Polish Breakfast Rolls - Duze Buly
Updated: Jan 26, 2020
Whenever I feel homesick I end up baking a batch of soft breakfast rolls. The taste of these rolls brings fond memories of childhood. We called these rolls ‘Duze Buly’ which basically means ‘Big Rolls'. Some 20 years ago in my hometown there were few great bakeries which in addition to lovely breads also sold two types of rolls which were called - a 'small roll' and a 'big roll' (I know .. - very fancy and catchy marketing?!:).
Small rolls had shiny skin and were crispy - similar to Easy Breakfast Rolls we posted few weeks ago. Big rolls had soft, brown skin and airy centre but they were far from light. The centre was airy but in the same time dense and substantial. Perfect balance between airy and firm texture. One Big Roll, a piece of Polish kielbasa (sausage) and pickled cucumber was our usual picnic fix. You can buy these rolls nowadays in Polish bakeries but it’s hard to find the roll which will taste like they used to taste. Hence, I decided to start baking these rolls myself.
These rolls are worth your baking time! Not only you get airy and soft rolls which go well with sweet or savoury (and especially with savoury) meals but also keep fresh for up to 3 days and then become a perfect ingredient to transform into homemade bread crumbs.
Ok, enough waffle. Our recipe for these rolls is light in flour and fairly heavy in liquid to flour ratio. Little bit of sunflower or canola oil goes a long way in terms of keeping rolls fresh for longer. For a good bake here you need to watch consistency of the dough and follow the recipe.
Kneading in this recipe means simply patting the dough while remembering to turn the bowl few times to aerate the dough from each side. After 15 minutes of kneading the dough should pull away from your hand but will be still sticky. It will leave marks on your hand. Hence, best is to work with lightly floured hands or you may opt to apply some sunflower oil onto your hands before transferring the dough for the 1st rest and when forming/folding rolls. The dough will go through 1 rest (1hr) during which it should double in size. After the first rest there is no need to knead the dough - all that is needed here is few gentle pats to bring the dough back to shape (15-30 seconds). You will form round shape, then cut it in 4 and again each part in half - to form 8 triangles. Forming rolls here is simply folding the dough to create roll shape, bringing uneven parts to the bottom of the roll. Remember to place the roll on the baking tray seamed side down.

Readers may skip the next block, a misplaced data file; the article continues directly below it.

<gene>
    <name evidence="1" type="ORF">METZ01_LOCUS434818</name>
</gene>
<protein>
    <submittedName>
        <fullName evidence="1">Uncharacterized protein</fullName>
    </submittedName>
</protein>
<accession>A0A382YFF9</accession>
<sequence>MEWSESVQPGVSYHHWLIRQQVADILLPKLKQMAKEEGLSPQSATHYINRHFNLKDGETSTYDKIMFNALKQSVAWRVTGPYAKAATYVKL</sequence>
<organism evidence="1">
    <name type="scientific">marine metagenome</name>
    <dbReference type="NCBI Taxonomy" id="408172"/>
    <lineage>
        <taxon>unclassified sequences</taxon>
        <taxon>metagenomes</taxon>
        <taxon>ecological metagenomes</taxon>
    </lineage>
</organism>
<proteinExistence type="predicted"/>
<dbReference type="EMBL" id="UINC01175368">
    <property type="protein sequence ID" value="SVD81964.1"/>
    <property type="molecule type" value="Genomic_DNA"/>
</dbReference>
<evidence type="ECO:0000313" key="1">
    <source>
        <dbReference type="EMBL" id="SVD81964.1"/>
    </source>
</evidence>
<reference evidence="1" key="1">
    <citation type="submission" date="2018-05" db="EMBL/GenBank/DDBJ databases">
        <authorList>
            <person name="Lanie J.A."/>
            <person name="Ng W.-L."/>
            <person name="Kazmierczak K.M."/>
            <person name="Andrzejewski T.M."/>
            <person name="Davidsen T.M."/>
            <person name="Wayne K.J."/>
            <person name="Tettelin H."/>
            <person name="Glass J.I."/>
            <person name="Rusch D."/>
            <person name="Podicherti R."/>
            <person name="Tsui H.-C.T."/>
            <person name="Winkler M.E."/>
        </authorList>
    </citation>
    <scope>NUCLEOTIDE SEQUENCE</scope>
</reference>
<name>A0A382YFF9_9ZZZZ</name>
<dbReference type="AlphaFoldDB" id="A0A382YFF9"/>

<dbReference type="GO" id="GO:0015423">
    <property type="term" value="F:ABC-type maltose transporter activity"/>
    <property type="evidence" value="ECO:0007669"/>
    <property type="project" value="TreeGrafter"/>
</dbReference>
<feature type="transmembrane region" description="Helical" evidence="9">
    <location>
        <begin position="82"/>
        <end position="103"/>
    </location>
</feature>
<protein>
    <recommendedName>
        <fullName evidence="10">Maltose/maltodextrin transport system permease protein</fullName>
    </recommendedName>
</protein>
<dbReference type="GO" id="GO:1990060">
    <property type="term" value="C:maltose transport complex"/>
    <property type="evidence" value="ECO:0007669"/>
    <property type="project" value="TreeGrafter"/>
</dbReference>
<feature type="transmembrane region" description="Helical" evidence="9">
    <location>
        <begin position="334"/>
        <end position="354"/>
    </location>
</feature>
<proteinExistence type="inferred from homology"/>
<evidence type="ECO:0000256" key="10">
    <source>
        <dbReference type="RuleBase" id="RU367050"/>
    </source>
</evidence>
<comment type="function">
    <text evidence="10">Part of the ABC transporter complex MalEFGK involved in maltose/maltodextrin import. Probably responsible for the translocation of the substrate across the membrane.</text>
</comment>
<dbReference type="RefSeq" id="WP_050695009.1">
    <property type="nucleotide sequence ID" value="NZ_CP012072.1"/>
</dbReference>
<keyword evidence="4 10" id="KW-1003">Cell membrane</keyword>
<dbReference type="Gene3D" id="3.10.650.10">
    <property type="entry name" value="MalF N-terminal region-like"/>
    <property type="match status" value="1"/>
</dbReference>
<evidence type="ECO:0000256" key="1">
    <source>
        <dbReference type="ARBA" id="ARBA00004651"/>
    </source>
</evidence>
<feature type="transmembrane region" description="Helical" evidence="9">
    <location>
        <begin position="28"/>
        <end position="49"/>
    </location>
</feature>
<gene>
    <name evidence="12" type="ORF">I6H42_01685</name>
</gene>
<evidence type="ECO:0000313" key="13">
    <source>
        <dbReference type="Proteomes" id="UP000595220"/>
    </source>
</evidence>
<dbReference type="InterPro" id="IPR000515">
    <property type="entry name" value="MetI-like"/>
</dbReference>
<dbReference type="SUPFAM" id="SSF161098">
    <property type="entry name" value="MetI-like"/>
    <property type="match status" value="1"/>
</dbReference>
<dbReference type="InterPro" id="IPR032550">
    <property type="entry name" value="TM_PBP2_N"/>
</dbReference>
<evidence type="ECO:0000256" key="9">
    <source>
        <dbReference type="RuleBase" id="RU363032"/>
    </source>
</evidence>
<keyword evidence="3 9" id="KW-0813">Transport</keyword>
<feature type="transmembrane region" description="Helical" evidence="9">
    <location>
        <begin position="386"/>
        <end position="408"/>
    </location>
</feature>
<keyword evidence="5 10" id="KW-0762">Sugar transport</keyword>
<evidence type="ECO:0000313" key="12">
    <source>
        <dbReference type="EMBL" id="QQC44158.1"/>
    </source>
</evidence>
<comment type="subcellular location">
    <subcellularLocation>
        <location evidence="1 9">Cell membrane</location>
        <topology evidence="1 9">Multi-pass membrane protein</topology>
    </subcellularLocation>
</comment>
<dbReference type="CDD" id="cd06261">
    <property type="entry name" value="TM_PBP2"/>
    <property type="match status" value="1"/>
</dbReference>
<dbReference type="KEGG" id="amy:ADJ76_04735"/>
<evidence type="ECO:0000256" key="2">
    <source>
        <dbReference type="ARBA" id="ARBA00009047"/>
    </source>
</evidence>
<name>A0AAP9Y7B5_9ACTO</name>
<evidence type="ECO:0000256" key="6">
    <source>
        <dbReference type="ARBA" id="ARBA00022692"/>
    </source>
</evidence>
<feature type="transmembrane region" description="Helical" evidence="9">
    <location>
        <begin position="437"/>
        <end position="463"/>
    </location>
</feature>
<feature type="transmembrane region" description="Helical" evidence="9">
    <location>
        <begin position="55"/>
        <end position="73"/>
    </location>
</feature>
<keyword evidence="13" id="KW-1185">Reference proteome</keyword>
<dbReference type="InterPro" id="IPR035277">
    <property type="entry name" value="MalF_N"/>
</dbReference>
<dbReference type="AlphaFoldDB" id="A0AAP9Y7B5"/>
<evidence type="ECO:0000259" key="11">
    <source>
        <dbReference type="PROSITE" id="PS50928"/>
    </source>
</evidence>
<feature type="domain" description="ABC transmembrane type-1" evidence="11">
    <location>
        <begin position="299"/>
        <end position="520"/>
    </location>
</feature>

Formed rolls will go through 2 rests (30min+15min) - the rolls will double in size. Each roll is sprinkled with flour (this happens before 2nd rest) and gets characteristic line dividing it into half (happens after 2nd rest, use chopstick or fork handle). You will need to place a tray of ice-cold water (or tray filled with ice cubes) at the bottom of your oven (steam helps to form airy texture and firm skin) and bake at 230C for 15 minutes.
Added bonus - rolls from this recipe keep fresh for up to 3 days when stored in airtight container. If you have any leftover rolls you will see that rolls just dry out (don’t go mouldy or any other nonsense that happens with ‘pumped up’ store-bought rolls) making them a perfect ingredient to transform into homemade bread crumbs (read Hints section below).
All in all - soft and airy rolls - perfect to accompany sweet or savoury meal.
Polish Breakfast Rolls
Yield: 8 rolls
Time: 2 hours and 20 minutes (20min prep + rest and baking time)